Good morning, good afternoon, good evening, good -whatever-time-you-are-reading this. There is much to share this week with articles, tools, and learning opportunities for you and your students.
First is a review by Common Sense Media of 16 Authentic Assessment Tools for Teachers and Students. This list combines various sites for your students to engage in performance assessments while working on purposeful, real-life tasks including collaborating around social justice issues using The Wonderment, connecting with students across the globe with projects using Pen Pal Schools, and more. The list includes both free and paid options for ELA, Social Studies, and STEM classes like, Can Figure It for working through proofs in geometry. I encourage you to take a peek.
Not Sudoku but . . .
I happened by the Mathematics Learning and Technology blog where I learned about Futoshiki and Yohaku puzzles among many others she shares like this list of logic games. I had heard of Sudoku and KenKen but these were new to me. Futoshiki puzzles work in grids of 4×4 through 9×9 and like Sudoku, the numbers (same numbers as grid style) can only be used once in a row/column. The difference is the appearance of > and < within the grids bringing a whole new challenge to solving these puzzles. With the Yohaku puzzles, you are practicing your number sense as well as your problem-solving skills as these puzzles are either additive or multiplicative for the rows and columns. These puzzles are 2×2, 3×3 or 4×4 and there are puzzles for fractions and decimals, algebraic thinking for older students and adults as well as junior puzzles for younger kiddos. I spent a few minutes before class trying a 4×4 and just when I thought I had it . . .
I admit that during lunch, I will check my Facebook page to see what is there. I have gotten to the point where at times, I am looking at posts and having to look to see who I know, why they are showing up in my feed and if I actually know who they are. Today as I was scrolling I came across a question posed by a Nearpod educator about educational tools. One of the first responders pointed her to “The Amazing Educational Resources” Facebook group. Just like the Mouse and the Cookie, I went to that page to look around and found several items of interest.
My first click was on essaypop an online, essay-writing teaching tool that you can use with your students to help them practice their writing skills. Students can work on writing thesis statements, persuasive essays, paragraphs, topic sentences, hooks, and more. It is online and interactive and breaks down the components of an essay into individual, color-coded sections for students to practice as they build an essay around the myriad of prompts. This is a FREE tool with complete lessons for all levels of school including up through AP courses. Everything you need for a lesson including the resources is all embedded in each essaypop prompt. In addition, when you create a hive and add your students to it, they are prompted to comment and give feedback on their essays included in their hive. Pretty cool tool!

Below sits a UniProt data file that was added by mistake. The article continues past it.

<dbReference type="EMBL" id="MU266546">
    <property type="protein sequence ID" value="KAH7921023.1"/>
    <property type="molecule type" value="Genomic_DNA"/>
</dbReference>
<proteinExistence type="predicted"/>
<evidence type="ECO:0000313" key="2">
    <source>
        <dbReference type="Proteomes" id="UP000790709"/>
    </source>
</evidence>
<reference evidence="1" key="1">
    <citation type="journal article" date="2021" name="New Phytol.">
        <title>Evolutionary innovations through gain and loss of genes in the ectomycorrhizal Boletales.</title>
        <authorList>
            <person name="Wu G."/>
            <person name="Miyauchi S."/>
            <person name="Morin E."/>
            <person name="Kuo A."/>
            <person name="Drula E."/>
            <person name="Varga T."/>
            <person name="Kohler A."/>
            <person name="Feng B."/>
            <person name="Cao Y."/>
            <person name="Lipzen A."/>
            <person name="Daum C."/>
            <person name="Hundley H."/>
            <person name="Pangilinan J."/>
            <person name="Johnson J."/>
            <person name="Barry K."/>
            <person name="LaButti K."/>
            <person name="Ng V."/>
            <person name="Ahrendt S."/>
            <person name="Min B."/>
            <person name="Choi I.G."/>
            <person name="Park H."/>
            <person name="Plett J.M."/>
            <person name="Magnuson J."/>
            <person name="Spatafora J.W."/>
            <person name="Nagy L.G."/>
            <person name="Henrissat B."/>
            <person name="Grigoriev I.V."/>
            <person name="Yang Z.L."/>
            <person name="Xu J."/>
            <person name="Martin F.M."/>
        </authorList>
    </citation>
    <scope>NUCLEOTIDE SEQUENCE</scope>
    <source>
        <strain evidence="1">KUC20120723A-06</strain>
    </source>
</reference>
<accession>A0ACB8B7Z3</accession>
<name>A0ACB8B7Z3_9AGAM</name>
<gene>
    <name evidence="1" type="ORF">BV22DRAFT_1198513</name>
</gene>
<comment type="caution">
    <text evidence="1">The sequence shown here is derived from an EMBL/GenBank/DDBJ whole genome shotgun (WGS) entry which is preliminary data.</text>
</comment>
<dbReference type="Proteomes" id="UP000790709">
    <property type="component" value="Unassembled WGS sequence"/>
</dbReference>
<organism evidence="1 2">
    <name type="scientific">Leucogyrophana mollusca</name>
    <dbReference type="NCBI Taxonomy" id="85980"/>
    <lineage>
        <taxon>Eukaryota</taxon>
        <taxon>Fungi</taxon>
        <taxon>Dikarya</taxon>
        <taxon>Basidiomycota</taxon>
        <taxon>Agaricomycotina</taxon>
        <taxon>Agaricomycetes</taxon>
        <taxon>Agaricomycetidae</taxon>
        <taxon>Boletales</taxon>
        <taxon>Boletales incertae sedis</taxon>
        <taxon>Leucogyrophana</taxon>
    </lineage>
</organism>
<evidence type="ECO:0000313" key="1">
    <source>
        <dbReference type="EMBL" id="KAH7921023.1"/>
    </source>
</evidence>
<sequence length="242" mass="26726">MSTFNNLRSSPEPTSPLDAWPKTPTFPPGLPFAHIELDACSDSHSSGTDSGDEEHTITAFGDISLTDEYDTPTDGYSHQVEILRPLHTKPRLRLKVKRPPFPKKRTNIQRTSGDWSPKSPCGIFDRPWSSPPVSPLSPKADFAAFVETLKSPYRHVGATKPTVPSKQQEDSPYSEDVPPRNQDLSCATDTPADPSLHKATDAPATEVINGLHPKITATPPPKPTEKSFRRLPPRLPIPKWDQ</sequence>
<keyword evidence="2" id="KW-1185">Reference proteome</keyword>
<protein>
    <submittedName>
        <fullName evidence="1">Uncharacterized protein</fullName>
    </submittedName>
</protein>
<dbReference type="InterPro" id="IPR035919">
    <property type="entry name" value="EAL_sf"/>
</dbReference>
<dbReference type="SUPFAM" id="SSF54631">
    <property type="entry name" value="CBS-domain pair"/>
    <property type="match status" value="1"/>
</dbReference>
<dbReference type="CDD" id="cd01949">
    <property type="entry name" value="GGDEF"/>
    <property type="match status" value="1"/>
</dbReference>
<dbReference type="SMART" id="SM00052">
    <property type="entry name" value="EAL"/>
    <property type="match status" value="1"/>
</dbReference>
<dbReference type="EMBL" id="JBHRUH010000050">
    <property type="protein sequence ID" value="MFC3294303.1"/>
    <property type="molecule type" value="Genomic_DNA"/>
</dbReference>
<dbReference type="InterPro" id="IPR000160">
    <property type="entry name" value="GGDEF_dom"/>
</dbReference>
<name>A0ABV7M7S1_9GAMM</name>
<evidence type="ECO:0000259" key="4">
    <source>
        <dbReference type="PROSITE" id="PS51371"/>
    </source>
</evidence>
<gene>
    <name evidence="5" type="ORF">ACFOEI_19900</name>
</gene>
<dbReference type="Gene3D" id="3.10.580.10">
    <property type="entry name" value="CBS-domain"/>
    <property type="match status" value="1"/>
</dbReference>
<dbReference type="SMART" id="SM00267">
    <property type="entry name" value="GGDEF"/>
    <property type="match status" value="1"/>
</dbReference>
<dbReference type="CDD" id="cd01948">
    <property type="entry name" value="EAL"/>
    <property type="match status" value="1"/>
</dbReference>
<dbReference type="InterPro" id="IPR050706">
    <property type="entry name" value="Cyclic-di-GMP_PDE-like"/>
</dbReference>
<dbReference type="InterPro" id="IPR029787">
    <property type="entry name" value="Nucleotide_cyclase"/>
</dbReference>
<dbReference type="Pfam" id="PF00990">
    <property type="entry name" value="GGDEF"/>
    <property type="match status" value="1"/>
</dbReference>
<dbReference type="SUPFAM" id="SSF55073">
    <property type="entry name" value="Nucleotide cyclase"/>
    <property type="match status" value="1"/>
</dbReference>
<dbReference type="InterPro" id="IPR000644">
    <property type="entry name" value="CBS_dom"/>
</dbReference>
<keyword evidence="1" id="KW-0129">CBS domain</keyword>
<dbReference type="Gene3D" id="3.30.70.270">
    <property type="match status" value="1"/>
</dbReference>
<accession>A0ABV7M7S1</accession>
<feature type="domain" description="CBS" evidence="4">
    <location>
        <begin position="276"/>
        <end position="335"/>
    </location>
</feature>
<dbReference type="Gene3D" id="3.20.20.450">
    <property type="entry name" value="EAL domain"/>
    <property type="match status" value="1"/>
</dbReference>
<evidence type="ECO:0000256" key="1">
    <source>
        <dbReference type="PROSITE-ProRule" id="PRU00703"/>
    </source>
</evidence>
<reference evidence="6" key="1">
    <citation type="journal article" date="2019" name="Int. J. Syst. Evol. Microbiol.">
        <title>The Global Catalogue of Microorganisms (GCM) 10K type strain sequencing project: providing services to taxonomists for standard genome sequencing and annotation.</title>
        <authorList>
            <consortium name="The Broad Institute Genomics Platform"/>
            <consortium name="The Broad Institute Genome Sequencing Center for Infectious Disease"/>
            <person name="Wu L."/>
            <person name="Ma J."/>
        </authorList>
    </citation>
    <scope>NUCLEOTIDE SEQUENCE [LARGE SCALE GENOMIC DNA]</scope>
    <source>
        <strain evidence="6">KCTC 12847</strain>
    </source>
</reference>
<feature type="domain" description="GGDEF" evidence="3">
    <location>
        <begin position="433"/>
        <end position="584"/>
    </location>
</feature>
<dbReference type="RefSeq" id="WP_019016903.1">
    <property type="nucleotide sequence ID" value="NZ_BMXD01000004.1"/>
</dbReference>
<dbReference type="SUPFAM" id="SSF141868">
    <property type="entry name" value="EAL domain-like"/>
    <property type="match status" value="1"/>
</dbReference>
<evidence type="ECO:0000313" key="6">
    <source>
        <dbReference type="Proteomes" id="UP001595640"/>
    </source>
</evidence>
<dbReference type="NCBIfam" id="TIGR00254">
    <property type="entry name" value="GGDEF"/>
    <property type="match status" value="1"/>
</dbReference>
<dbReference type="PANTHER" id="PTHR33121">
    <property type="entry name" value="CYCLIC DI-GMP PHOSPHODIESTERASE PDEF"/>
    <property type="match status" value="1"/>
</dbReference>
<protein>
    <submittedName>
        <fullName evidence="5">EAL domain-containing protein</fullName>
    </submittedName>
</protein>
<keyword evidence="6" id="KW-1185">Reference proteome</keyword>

Next are Bunk History and Back Story. Bunk History is a site for history teachers and their middle or high school students that looks at historical topics and events from various points of view as well as how topics and events connect to others including to today’s current events. When you select a topic to read like The Myth of the American Frontier, and then click to look at the connections you will find an article like this one, American Extremism Has Always Flowed from the Border. So if you are looking to connect today’s news to the past, then check out the connections and ideas in Bunk History.
Back Story is what it implies: it is a weekly podcast that takes the history you know, or think you know, and gives you the back story. Additionally, like Bunk History, it makes the connections between the past and the present by using today’s news to understand our past. While the 12 year old podcast will be recording its final episode this summer, there are over 300 episodes on countless topics (literally, I could not count them there are so many).
After I clicked around in the Facebook group, I started in on my emails. In this post from Edutopia I read about Lyric Training, a free website for world language students to practice using the target language by watching music videos and filling in the blanks as the words scroll along. There are thirteen languages to choose including Spanish, French, and German as well as Portuguese, Japanese, and Catalan and you can choose your skill level from four options. I tried it to see how it works and I must say, I did very well. Of course I was using my native English but don’t judge. Later I tried to revive my French and guess what, I did it and it was pretty fun! The music video pauses if you don’t type the word and will resume once you do replaying the lyric. I think it would be a great way for your students to practice their language while learning some new songs too.
Finally are two important articles on the importance of culturally responsive teaching, Getting Clearer: Culturally Responsive Pedagogy and teaching your students how to recognize implicit bias. In “Everyone Has Invisible Bias. This Lesson Shows Students How to Recognize It” you will read how a library media specialist and an English teacher used op-ed news pieces and Mad-Libs to teach their students about their unconscious biases and how these biases impact their worldview. We need to create this awareness so that we can mitigate the implicit biases we all carry.